As we approach the end of another year, I had a few ideas about topics related to endings.
If you've read my articles for awhile, you may remember discussions about wants and needs - the plot objective that is more ‘physical’ is the want, and the emotional or thematic pursuit is the need. A character figures out what they want fairly early, usually - but they may not know what they need until later in the story.
The need often is connected to some kind of character growth, overcoming a flaw, lack, or wound that the character is suffering from.
So, when the plot goal…and thematic need…are achieved or not achieved, a story is pretty much over!
When the killer is unmasked and defeated in Scream, and Sidney overcomes her denial about her Mother's behavior (and the pain of her death as well), both Want and Need are achieved. This is the way most big movies end.
Anyway, let's talk about the four possible endings when we view ending structure through this lens!
If the Want is achieved and the Need is fulfilled, we have the Happy Ending! Most common ending is popular media.
If the Want is achieved and the Need is NOT fulfilled, we have what I would call a Hollow Victory…so the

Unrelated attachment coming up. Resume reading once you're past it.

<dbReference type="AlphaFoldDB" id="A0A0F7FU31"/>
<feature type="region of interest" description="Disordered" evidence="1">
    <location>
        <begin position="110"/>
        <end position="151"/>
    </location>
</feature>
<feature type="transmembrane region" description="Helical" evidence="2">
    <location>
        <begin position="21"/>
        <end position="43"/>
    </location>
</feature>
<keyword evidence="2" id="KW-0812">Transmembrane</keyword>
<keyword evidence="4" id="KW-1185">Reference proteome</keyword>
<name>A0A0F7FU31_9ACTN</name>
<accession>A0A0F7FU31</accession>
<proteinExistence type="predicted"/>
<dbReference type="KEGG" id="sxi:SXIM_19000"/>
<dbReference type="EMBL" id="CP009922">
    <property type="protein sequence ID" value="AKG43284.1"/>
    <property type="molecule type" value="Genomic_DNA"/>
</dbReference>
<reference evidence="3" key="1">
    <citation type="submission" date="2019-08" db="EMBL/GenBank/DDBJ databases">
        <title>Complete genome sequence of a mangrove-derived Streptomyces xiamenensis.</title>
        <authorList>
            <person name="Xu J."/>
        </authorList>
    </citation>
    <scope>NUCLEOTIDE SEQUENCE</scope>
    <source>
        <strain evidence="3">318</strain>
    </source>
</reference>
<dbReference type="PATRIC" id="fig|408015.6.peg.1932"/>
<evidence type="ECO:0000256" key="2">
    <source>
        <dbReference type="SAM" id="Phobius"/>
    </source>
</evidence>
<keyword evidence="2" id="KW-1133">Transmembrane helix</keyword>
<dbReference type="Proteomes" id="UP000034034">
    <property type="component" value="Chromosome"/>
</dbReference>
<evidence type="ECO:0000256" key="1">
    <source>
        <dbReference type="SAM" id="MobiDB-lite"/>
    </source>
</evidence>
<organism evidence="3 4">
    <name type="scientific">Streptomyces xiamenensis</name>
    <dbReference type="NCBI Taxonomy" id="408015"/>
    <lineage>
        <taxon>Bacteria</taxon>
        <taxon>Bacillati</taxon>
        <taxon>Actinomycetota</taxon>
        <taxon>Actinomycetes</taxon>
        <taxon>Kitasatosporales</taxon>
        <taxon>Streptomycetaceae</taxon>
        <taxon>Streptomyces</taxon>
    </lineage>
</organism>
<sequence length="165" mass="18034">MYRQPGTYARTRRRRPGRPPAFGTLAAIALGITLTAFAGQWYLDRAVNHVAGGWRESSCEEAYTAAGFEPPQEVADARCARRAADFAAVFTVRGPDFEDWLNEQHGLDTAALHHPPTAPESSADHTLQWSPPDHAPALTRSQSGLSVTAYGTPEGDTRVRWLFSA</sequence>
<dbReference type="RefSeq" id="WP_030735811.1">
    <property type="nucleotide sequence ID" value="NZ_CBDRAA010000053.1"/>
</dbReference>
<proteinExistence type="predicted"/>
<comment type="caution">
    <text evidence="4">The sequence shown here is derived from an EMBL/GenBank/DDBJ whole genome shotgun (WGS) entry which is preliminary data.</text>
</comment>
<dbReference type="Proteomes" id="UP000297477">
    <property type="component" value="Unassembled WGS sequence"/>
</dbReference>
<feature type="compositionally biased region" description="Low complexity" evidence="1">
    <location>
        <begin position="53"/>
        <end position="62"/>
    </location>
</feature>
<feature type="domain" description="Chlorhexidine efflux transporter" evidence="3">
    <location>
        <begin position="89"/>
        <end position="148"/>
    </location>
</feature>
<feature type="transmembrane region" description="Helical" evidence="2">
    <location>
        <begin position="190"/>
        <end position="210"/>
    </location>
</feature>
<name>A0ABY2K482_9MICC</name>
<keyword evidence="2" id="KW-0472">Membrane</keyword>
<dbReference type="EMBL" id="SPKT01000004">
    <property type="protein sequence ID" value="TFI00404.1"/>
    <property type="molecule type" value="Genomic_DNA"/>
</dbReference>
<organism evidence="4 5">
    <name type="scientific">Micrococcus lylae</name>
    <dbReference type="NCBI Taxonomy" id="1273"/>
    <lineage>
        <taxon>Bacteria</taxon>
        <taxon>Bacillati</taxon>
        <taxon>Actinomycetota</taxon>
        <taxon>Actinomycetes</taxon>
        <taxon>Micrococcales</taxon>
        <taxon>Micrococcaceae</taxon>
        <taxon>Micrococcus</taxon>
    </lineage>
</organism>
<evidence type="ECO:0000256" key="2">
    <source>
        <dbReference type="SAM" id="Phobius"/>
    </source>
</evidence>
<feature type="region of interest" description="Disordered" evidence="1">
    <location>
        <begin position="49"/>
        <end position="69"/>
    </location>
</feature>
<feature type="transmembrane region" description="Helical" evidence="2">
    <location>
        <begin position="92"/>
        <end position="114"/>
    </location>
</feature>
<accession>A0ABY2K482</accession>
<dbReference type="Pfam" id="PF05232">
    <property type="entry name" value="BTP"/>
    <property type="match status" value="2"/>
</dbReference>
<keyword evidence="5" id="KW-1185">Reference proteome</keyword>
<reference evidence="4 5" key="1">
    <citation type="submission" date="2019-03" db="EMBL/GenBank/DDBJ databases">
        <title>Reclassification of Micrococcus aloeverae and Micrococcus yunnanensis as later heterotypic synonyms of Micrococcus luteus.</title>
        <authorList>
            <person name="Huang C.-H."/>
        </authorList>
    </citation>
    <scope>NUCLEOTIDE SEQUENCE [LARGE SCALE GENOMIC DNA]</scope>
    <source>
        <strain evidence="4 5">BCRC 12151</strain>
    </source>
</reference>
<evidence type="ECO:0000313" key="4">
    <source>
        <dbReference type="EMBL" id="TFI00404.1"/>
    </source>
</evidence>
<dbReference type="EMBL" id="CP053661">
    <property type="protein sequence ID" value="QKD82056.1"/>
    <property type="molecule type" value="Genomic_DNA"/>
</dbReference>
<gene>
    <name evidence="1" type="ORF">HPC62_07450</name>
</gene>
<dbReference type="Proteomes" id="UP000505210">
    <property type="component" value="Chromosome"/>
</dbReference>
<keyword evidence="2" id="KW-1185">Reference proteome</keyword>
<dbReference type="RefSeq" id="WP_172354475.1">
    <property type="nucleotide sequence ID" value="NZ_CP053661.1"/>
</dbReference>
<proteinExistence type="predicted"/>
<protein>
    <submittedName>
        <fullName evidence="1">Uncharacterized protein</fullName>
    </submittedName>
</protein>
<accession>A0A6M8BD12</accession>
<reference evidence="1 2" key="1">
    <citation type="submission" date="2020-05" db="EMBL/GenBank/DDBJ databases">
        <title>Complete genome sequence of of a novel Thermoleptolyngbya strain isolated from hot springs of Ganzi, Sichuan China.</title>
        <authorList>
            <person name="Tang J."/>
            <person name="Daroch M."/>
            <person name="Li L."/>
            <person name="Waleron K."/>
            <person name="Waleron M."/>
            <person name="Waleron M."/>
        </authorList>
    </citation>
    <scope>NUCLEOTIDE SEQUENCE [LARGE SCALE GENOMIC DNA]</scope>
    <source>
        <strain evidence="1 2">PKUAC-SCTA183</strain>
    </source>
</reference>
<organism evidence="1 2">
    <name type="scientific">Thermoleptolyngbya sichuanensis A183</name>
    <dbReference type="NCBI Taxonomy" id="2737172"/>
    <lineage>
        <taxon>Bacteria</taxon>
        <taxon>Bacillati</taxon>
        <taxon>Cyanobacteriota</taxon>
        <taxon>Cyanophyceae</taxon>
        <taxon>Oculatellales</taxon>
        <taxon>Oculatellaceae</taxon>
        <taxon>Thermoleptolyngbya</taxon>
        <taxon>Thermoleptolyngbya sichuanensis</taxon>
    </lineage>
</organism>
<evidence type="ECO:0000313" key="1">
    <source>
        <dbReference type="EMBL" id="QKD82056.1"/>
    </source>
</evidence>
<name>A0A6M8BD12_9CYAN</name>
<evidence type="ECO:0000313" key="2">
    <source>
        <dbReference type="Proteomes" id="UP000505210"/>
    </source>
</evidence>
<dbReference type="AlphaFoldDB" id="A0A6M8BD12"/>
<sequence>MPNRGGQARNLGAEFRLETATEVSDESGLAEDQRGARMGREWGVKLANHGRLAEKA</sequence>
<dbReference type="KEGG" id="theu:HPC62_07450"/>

more physical objective happens, but the character has not done their character work, so will run into more problems down the road. The Apprenticeship of Duddy Kravitz is this I think.
If the Want and Need are BOTH unachieved, the multiple-front failure, that's a downer ending. The writer probably considers this deep. I don't think I agree but that's for another Newspost.
Finally, if the Want is not achieved but the Need is achieved, we have what we might call the Bittersweet Ending. Maybe the want turns out to be not that important once the Protagonist grows up, which is a more happy variant. Or maybe we are left to believe that even though the Hero failed, they will win other victories in life. The first Rocky would fall into this category.
In any case - have you done one, or some, or all of these endings in your stories? Do you recognize them?
And as far as this year's ending goes, I hope it finds you all full of good cheer and your wants and needs looking at least optimistic!